Getting it back on the ground is simple. I prefer to hand catch it and since paragliders fly slowly, that's no problem at all. The brakes are extremely effective and you can actually flare at the bottom like a full size wing. If you get the timing right, you can catch it with nearly zero airspeed. The wind speed does make a difference here so feel it out based on the conditions you have at the time. If you don't want to hand catch it, you can just set it on the ground. Make sure to have the brake setting turned on for the ESC as you want the prop to stop instantly when you kill the throttle. That way if any lines get near the prop during the landing, the prop won't be free spinning and cause any issues.




I may be somewhat biased with my full size paraglider background, but I absolutely love the Nexus setup. I still very much enjoy flying the smaller wings, but there is something different about flying a 4+ meter wing. It's majestic and therapeutic. I wasn't sure what to think of the hybrid single skin/double skin design, but after spending some time with it, I'm a huge fan. You get the advantages of single skin in launching stability, but you also get the advantages of double skin in flight performance. It's a win win. That performance and majesty doesn't come cheap however, the Nexus wing by itself retails for $599 with a full package deal coming in north of $1199. That may seem pricey, but when you consider the quality of the parts, it is really a bargain. The wing for example is made of the same materials and construction as full size wings, and I would expect nothing less since it's made from German full size paraglider maker Swing. They know what they are doing and it shows. If you are at all interested in an R/C paraglider you cannot go wrong with the Nexus setup from Hacker. It will certainly put a smile on your face.

Click here to see the Hacker Powered Paragliders at Hacker USA.

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Apr 11, 2016, 06:15 PM
Registered User
flydown's Avatar
$1200!!! #%*~
I like the idea but I'll wait until a manufacture can make a sub $300 PNP Paraglider.
Apr 12, 2016, 06:16 AM
Indoor FF is pretty neat
funwithplanes's Avatar
pleas delete above!
Apr 12, 2016, 08:00 AM
Registered User
Umm why,

$1200 wow.... perhaps i'm off slightly but is this a very labour intensive thing to manufacture ?

It looks awesome and i want one but at that price, it will not happen for me.
Apr 12, 2016, 08:22 AM
Registered User
ducatirdr's Avatar
People that are getting sticker shock should look at getting a quality DLG. That will cure your sticker shock. Same principals. Limited audience and a lot of work to bring to market.
Apr 12, 2016, 10:33 AM
RCG Admin
Jason Cole's Avatar
Thread OP
You also don't have to start out this big. For $550 you can get the full Free Wing setup and power pod. I have to warn you though, once you get one, you'll want more!!!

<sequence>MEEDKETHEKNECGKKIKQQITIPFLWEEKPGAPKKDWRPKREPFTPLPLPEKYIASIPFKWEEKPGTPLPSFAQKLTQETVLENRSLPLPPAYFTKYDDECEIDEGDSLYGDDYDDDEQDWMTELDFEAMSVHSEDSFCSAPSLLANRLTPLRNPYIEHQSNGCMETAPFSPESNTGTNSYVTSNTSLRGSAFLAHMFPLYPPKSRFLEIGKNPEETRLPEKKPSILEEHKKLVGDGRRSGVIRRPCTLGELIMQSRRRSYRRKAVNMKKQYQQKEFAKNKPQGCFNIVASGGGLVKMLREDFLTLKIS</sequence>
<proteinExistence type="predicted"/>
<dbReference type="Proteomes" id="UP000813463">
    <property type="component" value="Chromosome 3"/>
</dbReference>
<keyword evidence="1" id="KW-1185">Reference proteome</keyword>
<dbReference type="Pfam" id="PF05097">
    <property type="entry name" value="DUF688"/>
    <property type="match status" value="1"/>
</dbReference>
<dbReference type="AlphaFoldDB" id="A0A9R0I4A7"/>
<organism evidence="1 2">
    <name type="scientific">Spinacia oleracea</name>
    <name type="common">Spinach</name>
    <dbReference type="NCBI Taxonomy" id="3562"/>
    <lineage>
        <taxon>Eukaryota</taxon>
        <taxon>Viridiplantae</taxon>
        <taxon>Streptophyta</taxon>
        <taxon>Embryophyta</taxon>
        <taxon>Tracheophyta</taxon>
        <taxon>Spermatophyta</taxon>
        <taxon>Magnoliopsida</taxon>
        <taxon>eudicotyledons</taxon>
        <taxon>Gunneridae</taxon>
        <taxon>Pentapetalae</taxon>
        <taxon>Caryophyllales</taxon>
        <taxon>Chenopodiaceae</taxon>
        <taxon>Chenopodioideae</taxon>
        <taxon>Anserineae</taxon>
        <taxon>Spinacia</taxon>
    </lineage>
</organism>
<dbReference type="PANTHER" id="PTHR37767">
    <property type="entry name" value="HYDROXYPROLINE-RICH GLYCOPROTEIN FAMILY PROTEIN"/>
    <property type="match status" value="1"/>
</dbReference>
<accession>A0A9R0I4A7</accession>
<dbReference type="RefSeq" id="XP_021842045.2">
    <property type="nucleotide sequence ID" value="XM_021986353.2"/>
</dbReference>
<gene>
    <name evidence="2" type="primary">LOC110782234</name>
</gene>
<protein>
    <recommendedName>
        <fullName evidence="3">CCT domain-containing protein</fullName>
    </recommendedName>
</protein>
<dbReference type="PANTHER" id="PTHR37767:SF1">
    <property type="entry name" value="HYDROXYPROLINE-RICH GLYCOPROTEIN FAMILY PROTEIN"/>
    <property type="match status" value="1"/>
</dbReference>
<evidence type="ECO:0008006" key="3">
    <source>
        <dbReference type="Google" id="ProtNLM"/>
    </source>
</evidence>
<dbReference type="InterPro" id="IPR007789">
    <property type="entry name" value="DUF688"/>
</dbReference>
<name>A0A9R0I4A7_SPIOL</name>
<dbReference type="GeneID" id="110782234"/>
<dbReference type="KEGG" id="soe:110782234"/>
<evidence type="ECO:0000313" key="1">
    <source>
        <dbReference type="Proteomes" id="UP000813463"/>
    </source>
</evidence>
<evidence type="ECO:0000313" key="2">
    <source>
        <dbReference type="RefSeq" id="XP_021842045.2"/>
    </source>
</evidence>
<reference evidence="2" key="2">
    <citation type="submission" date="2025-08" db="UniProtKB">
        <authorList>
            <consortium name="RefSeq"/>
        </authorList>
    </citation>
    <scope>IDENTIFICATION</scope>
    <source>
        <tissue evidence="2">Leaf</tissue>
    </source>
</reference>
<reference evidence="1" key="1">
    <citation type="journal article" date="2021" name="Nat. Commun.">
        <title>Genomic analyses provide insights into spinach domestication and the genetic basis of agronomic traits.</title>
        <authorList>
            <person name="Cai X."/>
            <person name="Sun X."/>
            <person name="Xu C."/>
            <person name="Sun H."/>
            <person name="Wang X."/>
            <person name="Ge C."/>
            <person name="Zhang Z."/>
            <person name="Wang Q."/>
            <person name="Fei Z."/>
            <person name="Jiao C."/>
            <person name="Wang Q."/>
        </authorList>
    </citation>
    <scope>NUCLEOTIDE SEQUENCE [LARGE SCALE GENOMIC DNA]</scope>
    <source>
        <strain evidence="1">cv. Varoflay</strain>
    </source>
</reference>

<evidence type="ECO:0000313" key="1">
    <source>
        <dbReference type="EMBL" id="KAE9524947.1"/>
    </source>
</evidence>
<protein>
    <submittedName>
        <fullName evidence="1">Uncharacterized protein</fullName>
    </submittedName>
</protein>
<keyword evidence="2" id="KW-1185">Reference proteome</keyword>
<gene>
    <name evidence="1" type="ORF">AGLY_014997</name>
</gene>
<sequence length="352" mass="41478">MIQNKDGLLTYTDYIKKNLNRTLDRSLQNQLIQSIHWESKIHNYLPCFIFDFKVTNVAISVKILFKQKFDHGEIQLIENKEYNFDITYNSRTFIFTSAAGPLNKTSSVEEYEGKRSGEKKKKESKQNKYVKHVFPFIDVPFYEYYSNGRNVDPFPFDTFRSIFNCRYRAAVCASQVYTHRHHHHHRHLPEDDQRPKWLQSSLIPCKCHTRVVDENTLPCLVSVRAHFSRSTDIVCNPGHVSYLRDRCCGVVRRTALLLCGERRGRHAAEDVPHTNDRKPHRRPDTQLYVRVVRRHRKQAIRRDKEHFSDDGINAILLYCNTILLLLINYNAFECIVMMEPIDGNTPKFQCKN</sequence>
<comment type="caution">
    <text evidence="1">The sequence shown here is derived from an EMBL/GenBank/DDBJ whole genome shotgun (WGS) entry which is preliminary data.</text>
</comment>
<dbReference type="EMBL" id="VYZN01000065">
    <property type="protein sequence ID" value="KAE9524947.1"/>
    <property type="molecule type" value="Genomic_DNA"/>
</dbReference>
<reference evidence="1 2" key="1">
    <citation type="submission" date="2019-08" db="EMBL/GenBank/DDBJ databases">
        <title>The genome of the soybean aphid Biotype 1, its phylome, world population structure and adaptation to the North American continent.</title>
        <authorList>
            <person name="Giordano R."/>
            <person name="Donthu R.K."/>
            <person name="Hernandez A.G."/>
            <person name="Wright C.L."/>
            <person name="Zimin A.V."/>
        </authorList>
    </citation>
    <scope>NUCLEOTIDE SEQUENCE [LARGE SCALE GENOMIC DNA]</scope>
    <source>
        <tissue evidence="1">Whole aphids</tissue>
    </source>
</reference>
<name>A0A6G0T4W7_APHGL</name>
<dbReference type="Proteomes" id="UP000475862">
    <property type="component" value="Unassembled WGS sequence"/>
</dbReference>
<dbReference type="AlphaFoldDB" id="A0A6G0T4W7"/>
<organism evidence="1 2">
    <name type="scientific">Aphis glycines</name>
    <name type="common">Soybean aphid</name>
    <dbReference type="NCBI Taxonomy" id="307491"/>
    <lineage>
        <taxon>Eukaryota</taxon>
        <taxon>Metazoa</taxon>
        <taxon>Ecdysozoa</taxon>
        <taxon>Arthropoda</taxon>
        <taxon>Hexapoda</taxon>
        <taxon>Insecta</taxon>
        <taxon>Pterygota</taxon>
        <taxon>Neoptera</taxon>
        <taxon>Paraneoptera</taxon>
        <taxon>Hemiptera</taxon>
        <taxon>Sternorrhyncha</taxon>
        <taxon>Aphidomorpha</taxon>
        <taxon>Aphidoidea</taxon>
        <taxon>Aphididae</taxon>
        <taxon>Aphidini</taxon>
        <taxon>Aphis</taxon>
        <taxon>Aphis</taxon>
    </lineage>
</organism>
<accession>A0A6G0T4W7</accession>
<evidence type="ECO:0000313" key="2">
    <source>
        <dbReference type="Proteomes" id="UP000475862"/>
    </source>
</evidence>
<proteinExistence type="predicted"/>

Apr 12, 2016, 12:14 PM
14s 180mah should be enough...
IFLYOS's Avatar
Thats a nice wing, Jason! Great review!
Latest blog entry: Intro..a few years to late!
Apr 12, 2016, 07:36 PM
Registered User
hst's Avatar
To cut down the budget, use alternative, cheaper motor, ESC, etc.

But for large wing of this type, good-quality 15~20kg servos are essential, which will be a big investment!
Apr 14, 2016, 08:44 PM
SurfSloper's Avatar
What kind of flight times could be achieved just cruising around for endurance, Jason. Is 10 min about max without thermals?
Apr 14, 2016, 08:50 PM
RCG Admin
Jason Cole's Avatar
Thread OP
Yeah I'm getting 10. I could get more if I only cruised, but I enjoy acro too much...
Apr 16, 2016, 03:56 PM
The Future is Gnar
fluxcapacitor121's Avatar
My boss is an avid non powered paraglider. He holds 5 state records for long distance. I've seen him fly 8 hrs straight off nothing but thermals. Not even over mountains. Over the Midwest.

Anyway, his wings/harness/etc cost about $6-$8k new. Thats without an engine/prop. I'm guessing the construction of this wing is similar. Hand made, hand sewn. Plus a very small quantity. I too would like to try one of these. Probably not this big to start.

You gotta pay to play...
Apr 25, 2016, 04:06 PM
Registered User
Also look at Opale Paramodels for a large selection of wings, carts and backpacks. While still not cheap by any definition, prices have come down a little bit with some kits becoming almost affordable.
Apr 29, 2016, 08:41 AM
Registered User
ducatirdr's Avatar
Originally Posted by fluxcapacitor121
My boss is an avid non powered paraglider. He holds 5 state records for long distance. I've seen him fly 8 hrs straight off nothing but thermals. Not even over mountains. Over the Midwest...
That brings up an idea. Ground towing RC paragliders...
Apr 29, 2016, 10:08 AM
RCG Admin
Jason Cole's Avatar
Thread OP
Originally Posted by ducatirdr
That brings up an idea. Ground towing RC paragliders...
Ohh, let's do it!
May 03, 2016, 06:37 AM
Registered User
Originally Posted by funwithplanes
pleas delete above!
Why would you delete. We are alowed to state our opinion. I also think it is very high. I held one in my hands at Toledo show and it is nice, but I wouldn't buy one at that price. I have a third scale airfoil aviation , and I'm looking for another one slimalir and this one would be fine. 40 percent cheaper I would buy.